Imagine “Mad Men’s” Don Draper on a psychoanalyst’s couch. I have. And I’ll admit it: I’d like to poke around inside that Bryl-Creemed head.
We know Don to be witty and in-command. He struggles to improve his relationships, keep up his image, and stay within social bounds—but serial dalliances, assumption of a false identity, and army desertion leave him terrified of detection, and prone to fleeting guilt.
Viewers have recently puzzled over Don’s calm and content demeanor, especially when he rebukes Pete Campbell for drunkenly stepping out on Trudy. The sanctimony is not new; Don has always been arrogant, storming out of meetings, discarding psychological research, and telling Roger that marrying Jane makes him look “foolish.”
Don wears his superiority as a thinly-veiled veneer, though, and it is compensatory. Beneath the smug attitude is a lonely and fragile man who invents an accomplished persona and spins situations in the hopes of warding off despair. But the loneliness, sadness, and desperation are never far off, and always threaten to overwhelm Don and destroy his fragile psychic equilibrium.
To cope, Don organizes his entire life around maintaining control: of others, the workplace, and his drinking. He hopes that creating a new identity–polished adman, husband, and father—will allow him to feel solid enough to master life’s challenges. Initially he marries Betty, a beautiful trophy wife from the right background. She helps him craft the perfect suburban image. Later he latches onto his secretary Megan, in an effort to get back on his feet after personal and professional setbacks.
We know Megan to be a strong woman, and a potentially domineering person. From the outset she takes the driver’s seat with Don. She kisses him at the office and deftly assumes the childcare duties. After they are married she decides with whom they will socialize, forbids him from drinking and driving, and sometimes picks out his clothing.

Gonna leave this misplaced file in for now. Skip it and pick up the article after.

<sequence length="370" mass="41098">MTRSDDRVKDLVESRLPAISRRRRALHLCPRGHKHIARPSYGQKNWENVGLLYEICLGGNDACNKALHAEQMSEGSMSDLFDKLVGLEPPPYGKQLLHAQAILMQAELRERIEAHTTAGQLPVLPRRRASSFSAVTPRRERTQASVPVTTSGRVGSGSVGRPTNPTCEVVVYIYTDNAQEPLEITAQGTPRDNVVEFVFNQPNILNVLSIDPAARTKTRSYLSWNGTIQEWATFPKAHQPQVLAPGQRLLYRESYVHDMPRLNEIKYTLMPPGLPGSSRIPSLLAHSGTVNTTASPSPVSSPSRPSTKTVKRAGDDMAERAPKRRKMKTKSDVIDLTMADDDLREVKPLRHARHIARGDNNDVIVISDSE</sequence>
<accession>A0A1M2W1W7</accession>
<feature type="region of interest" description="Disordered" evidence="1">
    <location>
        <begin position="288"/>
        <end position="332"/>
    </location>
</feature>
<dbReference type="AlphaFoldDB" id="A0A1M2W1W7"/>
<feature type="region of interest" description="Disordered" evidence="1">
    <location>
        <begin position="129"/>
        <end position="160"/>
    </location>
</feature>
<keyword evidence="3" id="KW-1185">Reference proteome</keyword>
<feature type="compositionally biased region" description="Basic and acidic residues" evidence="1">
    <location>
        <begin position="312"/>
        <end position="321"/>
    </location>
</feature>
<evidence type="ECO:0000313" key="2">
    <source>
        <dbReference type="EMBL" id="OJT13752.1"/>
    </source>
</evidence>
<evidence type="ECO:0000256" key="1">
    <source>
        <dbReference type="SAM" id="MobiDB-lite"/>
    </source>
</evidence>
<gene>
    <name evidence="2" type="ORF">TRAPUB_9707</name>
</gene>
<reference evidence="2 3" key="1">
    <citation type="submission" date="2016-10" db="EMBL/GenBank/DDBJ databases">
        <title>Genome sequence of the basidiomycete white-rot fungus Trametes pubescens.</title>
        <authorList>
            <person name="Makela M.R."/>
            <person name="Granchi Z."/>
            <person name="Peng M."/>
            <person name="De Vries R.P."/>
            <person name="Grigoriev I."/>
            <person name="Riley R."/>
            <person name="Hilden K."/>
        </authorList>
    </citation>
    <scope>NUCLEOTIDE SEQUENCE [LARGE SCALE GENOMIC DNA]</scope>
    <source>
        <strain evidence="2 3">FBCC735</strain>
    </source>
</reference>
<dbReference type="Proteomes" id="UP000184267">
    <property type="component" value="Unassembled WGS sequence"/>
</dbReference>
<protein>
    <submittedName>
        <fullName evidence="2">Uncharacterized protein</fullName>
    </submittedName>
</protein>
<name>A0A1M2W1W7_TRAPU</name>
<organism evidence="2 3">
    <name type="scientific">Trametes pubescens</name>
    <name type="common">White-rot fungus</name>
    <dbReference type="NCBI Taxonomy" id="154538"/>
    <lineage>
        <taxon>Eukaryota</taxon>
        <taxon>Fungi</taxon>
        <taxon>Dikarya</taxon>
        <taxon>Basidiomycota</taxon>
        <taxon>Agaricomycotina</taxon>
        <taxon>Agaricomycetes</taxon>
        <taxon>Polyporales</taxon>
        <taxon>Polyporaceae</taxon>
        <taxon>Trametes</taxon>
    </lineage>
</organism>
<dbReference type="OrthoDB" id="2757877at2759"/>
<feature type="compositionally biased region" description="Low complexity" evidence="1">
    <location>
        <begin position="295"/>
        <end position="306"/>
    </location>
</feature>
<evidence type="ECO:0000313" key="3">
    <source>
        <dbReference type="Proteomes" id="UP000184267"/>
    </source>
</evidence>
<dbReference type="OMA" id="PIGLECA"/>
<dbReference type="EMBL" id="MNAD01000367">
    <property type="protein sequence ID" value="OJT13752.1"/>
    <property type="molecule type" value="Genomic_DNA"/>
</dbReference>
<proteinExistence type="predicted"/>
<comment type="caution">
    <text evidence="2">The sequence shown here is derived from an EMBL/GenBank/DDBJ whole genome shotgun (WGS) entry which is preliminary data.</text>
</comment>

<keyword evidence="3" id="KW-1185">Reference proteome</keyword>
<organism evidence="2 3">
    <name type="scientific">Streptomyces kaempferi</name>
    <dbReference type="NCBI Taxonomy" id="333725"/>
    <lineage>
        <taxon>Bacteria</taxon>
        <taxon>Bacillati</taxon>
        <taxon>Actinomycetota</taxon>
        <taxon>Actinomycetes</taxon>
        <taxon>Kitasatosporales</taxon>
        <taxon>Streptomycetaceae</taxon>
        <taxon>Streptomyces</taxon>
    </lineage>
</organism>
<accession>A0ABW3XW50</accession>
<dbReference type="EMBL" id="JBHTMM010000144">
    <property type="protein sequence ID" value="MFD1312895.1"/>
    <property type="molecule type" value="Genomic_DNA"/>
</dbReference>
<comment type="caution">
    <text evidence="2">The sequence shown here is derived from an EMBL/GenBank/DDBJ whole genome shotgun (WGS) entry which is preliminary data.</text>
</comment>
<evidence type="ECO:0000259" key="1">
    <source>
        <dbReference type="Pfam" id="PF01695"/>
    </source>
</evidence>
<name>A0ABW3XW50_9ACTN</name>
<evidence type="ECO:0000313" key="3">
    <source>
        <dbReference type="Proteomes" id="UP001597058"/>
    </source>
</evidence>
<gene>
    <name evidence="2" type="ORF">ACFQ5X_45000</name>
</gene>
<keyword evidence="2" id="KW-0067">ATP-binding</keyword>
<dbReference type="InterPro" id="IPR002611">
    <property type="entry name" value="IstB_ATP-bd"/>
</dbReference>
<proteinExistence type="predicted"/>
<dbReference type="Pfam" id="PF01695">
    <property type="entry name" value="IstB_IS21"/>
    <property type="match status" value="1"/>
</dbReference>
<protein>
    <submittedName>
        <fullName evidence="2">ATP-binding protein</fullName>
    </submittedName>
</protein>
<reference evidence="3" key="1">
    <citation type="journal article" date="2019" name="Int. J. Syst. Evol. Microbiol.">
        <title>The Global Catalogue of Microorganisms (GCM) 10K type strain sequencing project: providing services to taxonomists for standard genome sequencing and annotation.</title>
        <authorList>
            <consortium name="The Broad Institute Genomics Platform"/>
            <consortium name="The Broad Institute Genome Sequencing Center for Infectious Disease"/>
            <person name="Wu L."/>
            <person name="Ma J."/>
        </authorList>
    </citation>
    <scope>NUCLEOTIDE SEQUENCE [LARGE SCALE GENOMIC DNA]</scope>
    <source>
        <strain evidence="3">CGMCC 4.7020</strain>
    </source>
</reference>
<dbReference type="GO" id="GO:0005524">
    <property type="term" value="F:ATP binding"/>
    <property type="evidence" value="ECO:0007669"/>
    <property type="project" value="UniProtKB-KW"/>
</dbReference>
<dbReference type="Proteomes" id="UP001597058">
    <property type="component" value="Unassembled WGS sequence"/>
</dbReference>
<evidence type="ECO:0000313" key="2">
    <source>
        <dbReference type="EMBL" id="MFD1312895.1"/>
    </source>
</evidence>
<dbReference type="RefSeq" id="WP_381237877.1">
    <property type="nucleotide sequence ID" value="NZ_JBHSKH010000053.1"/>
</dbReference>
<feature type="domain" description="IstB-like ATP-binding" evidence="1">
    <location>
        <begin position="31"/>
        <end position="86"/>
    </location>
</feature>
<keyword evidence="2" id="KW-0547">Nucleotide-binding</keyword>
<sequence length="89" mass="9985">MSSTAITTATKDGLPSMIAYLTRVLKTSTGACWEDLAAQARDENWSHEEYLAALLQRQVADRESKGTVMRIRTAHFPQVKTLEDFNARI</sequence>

In marrying Megan, Don unwittingly cedes control—and this is dangerous; he hates nothing more than the unknown. The morning after Megan has thrown him a big surprise party, he cannot get out of bed–and not just because turning 40 is depressing (the passage of time is yet another thing he cannot control); he is blindsided by the gathering and his wife’s exhibitionistic dance. In the past, what Don could not master has nearly been his undoing. He suffers an apparent panic attack when he thinks Federal agents have come to his Village apartment, and goes into free-fall when Betty throws him out and his beloved Anna Draper dies.
To date, one of Don’s go-to strategies has been repudiating knowledge of anything dangerous or threatening. When Faye encourages him to talk about the past, for example, he turns around and proposes to Megan; she is all about the present—and offers a fresh start. As husband to Betty, Don serially lies, cheats, hides the truth, and closes off feelings, and she never quite figures out how to get through to him. He keeps her out of the loop and becomes distant; she feels enraged and withdraws. Likewise, Don avoids Roger after they have a brief argument. Roger feigns insouciance. The silence continues. Neither Roger nor Betty manages to engage Don; he holds tightly to the reins.
Don does try his old trick of avoidance with Megan. After she performs a slinky, suggestive song and dance that titillates their colleagues, he later gives her the silent treatment, a manipulative and hostile communication. But Megan figures out how to handle her new husband. She grabs her flimsiest undergarments and forces Don to take note of her beauty and sexuality—and in this way, asserts control. Megan seems to have the upper hand in their relationship–at least so far.
Don does not seem to have figured out Megan’s modus operandi just yet. When he fends off a Madam and lectures Pete about marital infidelity, it looks as though he feels in command. Despite resolutions, attempts at getting healthy, and journaling, Don does not appear to have sustained the type of meaningful psychological change that follows prolonged self reflection and the working through of deep feelings. While the union with Megan allows him to think he has mastered his internal fragility and despair and conquered his demons, Don has merely grabbed onto his new wife as a drowning man would a life raft. He is still exactly the same. And Megan is an unknown variable.
Don hopes things will be different this time around. But in the past we’ve seen him crumble whenever he is not in control. If Megan throws any more surprises Don’s way—which we can guess she will–we can expect to see him stumble yet again.
Mad Men will return to its regular timeslot on Sun., Apr. 14th, at 10/9c with an episode written by Jonathan Igla and Matthew Weiner, and directed by Jon Hamm.
Stephanie Newman, Ph.D., is the author of Mad Men on the Couch: Analyzing the Minds of the Men and Women of the Hit TV Show, which can be purchased from Barnes & Noble, Indie Bound, and Amazon.